• January 21, 2016: The Education Trust submitted comments to the U.S. Department of Education on the implementation of Title 1 of the Every Student Succeeds Act
  • December 15, 2015: Ed Trust statement on President Obama’s signing of the Every Student Succeeds Act of 2015
  • December 2015: A preliminary overview of the key provisions of the Every Student Succeeds Act of 2015
  • December 2, 2015: Ed Trust statement on the reauthorized Elementary and Secondary Education Act, the Every Student Succeeds Act
  • December 1, 2015: Civil Rights and Education Groups Respond to Final ESEA Bill
  • December 1, 2015: Business Civil Rights Coalition Statement on the Every Student Succeeds Act of 2015.
  • July 7, 2015: The Education Trust states that the Every Child Achieves Act must address with action any underachievement problems revealed by achievement data
  • April 7, 2015: The Education Trust issues a statement on the Every Child Achieves Act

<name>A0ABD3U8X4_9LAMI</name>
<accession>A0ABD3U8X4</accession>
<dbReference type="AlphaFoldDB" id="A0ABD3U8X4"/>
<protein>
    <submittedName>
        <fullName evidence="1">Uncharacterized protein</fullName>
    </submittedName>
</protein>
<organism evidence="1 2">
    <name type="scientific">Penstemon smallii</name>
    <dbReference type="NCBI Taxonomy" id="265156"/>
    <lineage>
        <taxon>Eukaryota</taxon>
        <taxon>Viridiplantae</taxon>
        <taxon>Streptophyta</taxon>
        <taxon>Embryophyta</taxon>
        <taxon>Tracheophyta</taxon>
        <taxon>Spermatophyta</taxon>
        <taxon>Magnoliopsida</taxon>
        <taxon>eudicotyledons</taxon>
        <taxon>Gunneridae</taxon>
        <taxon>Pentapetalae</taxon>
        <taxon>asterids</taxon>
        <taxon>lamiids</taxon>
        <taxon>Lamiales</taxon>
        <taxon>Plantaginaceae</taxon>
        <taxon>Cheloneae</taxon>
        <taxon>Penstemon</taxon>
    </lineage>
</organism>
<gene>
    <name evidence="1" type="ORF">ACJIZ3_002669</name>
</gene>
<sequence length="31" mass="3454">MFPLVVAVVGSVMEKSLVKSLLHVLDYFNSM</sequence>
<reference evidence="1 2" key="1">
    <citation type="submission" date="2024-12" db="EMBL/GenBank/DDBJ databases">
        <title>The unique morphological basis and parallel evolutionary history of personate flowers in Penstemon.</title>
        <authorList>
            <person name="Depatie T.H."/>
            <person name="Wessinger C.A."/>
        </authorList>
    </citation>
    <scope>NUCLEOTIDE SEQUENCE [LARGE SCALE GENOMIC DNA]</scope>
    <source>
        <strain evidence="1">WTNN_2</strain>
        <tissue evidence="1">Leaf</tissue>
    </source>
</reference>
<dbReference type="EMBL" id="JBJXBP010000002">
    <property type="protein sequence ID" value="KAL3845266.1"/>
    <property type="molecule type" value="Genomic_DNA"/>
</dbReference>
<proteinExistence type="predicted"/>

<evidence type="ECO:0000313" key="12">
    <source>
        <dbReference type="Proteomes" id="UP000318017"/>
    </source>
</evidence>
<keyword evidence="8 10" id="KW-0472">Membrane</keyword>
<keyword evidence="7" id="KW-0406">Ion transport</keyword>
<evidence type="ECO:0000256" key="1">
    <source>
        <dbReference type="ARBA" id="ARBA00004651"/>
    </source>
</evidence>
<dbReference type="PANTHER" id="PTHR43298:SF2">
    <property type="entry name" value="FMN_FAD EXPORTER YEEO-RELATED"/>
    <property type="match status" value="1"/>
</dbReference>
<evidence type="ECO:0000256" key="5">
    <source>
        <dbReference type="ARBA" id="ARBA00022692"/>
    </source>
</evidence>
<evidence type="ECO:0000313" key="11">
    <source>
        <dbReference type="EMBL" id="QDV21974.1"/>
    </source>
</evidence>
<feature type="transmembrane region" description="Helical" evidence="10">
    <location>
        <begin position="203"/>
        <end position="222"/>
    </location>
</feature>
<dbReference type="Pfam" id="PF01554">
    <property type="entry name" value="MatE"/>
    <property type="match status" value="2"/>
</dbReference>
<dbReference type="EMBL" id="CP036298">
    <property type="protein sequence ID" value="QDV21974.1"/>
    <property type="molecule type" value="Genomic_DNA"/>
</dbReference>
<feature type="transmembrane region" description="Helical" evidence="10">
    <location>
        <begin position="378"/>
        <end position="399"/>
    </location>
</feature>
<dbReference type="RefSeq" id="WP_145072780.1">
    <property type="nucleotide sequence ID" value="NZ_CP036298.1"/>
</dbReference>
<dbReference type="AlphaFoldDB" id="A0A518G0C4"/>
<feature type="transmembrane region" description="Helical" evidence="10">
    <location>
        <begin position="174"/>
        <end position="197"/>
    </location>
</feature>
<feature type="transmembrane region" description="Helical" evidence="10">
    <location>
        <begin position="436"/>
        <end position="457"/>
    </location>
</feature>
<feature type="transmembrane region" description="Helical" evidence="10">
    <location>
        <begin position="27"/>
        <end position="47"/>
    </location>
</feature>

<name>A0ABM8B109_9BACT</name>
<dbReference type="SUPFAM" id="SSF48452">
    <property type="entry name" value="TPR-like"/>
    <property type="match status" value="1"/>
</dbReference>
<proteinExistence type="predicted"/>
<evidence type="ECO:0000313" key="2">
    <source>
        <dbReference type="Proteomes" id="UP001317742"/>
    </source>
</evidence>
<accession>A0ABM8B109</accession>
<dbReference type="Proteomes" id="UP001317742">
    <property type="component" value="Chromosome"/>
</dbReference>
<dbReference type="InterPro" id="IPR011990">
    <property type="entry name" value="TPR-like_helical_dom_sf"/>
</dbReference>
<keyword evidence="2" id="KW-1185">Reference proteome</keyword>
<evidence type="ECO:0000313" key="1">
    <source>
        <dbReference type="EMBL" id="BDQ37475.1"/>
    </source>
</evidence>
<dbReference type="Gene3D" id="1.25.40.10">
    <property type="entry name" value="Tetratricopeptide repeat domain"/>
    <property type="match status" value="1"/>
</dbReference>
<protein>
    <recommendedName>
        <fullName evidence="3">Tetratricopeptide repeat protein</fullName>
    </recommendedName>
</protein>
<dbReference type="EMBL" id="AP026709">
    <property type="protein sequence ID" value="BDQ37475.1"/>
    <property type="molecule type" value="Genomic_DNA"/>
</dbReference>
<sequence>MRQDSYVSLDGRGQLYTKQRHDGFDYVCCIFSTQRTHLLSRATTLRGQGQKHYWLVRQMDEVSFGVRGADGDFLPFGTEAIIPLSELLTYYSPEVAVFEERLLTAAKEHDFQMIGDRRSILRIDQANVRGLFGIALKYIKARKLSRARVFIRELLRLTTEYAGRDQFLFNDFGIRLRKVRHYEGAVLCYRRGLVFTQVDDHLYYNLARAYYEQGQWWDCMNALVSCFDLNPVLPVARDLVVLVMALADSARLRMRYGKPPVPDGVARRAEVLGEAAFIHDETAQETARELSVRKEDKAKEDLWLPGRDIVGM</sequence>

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Other Efforts

Recent Actions

  • April 29, 2015: Ed Trust issues a statement in support of the Student Digital Privacy and Parental Rights Act of 2015, an update to student privacy laws from nearly 40 years ago.
  • May 6, 2014: The Education Trust penned a letter in support of H.R. 4366, the Strengthening Education through Research Act, to reauthorize the Education Sciences Reform Act.

Higher Ed Policy Actions

Access

We advocate on behalf of low-income students and students of color to ensure they have equitable access to high-quality, postsecondary opportunities.

Recent Actions

  • July 12, 2016: The Education Trust tells Congress “Don’t Walk Away From Low-Income Students” in a statement on the Labor-HHS-Education FY 17 Appropriations bill to be considered by the House Appropriations Committee.
  • June 23, 2016: The Education Trust’s statement on the U.S. Supreme Court’s decision upholding University Of Texas at Austin’s affirmative action plan.